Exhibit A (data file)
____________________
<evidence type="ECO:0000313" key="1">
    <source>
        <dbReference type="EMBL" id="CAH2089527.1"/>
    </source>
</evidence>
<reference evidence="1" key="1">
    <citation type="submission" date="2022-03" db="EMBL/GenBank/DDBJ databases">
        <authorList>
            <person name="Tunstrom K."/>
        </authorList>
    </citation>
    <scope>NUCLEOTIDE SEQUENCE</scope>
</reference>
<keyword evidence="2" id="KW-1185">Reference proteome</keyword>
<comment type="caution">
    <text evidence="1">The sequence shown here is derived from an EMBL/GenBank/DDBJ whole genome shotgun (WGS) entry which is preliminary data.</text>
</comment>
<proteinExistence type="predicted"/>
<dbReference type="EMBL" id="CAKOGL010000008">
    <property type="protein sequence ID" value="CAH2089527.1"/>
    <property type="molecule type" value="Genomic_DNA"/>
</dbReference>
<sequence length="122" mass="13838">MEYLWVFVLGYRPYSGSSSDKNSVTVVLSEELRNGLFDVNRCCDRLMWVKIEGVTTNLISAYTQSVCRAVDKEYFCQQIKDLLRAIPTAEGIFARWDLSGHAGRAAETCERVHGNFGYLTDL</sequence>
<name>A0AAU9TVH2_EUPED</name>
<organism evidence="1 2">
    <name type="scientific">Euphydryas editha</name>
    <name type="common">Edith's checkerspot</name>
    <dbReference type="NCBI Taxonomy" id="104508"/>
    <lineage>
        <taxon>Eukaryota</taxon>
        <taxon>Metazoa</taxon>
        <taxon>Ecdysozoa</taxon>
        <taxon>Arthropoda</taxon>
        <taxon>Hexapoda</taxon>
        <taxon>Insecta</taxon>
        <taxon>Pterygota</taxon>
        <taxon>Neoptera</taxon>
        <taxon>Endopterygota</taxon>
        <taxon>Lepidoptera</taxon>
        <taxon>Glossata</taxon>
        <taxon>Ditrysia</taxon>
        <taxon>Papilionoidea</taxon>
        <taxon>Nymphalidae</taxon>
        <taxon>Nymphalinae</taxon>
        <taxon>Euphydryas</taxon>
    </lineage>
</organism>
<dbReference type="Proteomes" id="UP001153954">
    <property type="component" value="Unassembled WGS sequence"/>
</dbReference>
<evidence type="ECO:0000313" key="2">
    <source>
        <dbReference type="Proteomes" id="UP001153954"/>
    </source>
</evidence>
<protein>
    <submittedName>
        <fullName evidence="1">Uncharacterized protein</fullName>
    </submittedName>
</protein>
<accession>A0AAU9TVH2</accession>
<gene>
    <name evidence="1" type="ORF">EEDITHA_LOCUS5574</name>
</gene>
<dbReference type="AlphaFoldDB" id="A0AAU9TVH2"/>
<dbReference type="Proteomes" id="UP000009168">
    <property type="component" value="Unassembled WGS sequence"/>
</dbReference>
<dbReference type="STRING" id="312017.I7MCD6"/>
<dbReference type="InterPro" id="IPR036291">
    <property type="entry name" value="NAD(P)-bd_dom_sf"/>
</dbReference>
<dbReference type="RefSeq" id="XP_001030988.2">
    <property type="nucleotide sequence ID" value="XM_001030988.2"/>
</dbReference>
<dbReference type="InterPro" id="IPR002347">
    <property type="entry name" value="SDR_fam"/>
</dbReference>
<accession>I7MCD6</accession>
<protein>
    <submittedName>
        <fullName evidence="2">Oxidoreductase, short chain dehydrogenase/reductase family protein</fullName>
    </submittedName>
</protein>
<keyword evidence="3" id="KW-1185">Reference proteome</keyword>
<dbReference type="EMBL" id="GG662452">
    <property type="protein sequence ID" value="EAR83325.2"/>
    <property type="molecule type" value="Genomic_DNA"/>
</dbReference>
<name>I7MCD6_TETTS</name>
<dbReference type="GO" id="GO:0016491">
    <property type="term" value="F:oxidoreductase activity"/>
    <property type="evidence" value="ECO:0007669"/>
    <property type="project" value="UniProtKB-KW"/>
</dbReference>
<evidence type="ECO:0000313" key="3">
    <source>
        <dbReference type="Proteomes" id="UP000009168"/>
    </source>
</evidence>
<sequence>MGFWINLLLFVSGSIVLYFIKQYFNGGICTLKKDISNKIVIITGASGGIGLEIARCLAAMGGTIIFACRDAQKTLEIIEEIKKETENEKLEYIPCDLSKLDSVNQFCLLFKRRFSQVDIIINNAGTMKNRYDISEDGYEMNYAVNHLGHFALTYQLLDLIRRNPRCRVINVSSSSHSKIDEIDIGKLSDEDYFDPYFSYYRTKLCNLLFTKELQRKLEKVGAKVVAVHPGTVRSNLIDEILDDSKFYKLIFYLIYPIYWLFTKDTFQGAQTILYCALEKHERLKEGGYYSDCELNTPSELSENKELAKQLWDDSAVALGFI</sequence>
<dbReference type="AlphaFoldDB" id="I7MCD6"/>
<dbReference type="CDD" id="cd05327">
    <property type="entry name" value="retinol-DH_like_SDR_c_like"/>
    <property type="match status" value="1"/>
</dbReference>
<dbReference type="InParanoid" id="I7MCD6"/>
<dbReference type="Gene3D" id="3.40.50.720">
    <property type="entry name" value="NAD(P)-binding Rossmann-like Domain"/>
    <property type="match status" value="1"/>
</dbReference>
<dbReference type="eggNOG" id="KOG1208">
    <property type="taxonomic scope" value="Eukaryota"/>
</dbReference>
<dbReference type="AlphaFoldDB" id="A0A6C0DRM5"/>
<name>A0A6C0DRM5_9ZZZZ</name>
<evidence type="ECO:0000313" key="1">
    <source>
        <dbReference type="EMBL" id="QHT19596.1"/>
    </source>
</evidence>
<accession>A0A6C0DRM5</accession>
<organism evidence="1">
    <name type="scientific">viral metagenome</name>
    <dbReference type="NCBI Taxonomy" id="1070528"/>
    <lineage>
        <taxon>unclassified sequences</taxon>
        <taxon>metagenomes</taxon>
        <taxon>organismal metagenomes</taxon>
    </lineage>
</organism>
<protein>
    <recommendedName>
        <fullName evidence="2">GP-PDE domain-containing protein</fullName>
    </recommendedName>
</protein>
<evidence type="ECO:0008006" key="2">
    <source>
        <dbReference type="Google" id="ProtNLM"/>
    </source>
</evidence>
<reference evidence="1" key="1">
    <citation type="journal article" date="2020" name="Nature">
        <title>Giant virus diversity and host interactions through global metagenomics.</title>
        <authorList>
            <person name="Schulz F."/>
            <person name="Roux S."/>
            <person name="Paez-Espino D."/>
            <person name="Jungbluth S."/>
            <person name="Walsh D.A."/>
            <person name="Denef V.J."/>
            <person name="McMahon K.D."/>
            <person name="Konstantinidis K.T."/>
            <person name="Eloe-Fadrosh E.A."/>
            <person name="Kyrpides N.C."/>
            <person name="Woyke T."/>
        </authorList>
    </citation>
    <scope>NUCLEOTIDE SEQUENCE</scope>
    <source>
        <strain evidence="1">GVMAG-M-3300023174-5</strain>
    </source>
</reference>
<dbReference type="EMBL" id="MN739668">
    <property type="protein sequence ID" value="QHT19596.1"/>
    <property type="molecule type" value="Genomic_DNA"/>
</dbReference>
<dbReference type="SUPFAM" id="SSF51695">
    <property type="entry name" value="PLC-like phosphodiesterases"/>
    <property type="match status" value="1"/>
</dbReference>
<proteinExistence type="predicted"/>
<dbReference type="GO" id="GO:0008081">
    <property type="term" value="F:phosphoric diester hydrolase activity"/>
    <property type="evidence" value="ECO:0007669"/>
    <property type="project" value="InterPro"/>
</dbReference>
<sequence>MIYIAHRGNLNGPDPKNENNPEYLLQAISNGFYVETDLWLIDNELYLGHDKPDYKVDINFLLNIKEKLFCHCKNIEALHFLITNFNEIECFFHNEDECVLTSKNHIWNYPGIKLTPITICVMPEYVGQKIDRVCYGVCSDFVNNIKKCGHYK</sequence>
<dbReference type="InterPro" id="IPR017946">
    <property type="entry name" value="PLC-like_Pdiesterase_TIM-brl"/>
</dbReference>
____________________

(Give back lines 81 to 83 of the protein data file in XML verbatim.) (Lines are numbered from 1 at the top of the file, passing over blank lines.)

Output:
    <submittedName>
        <fullName evidence="2">Oxidoreductase, short chain dehydrogenase/reductase family protein</fullName>
    </submittedName>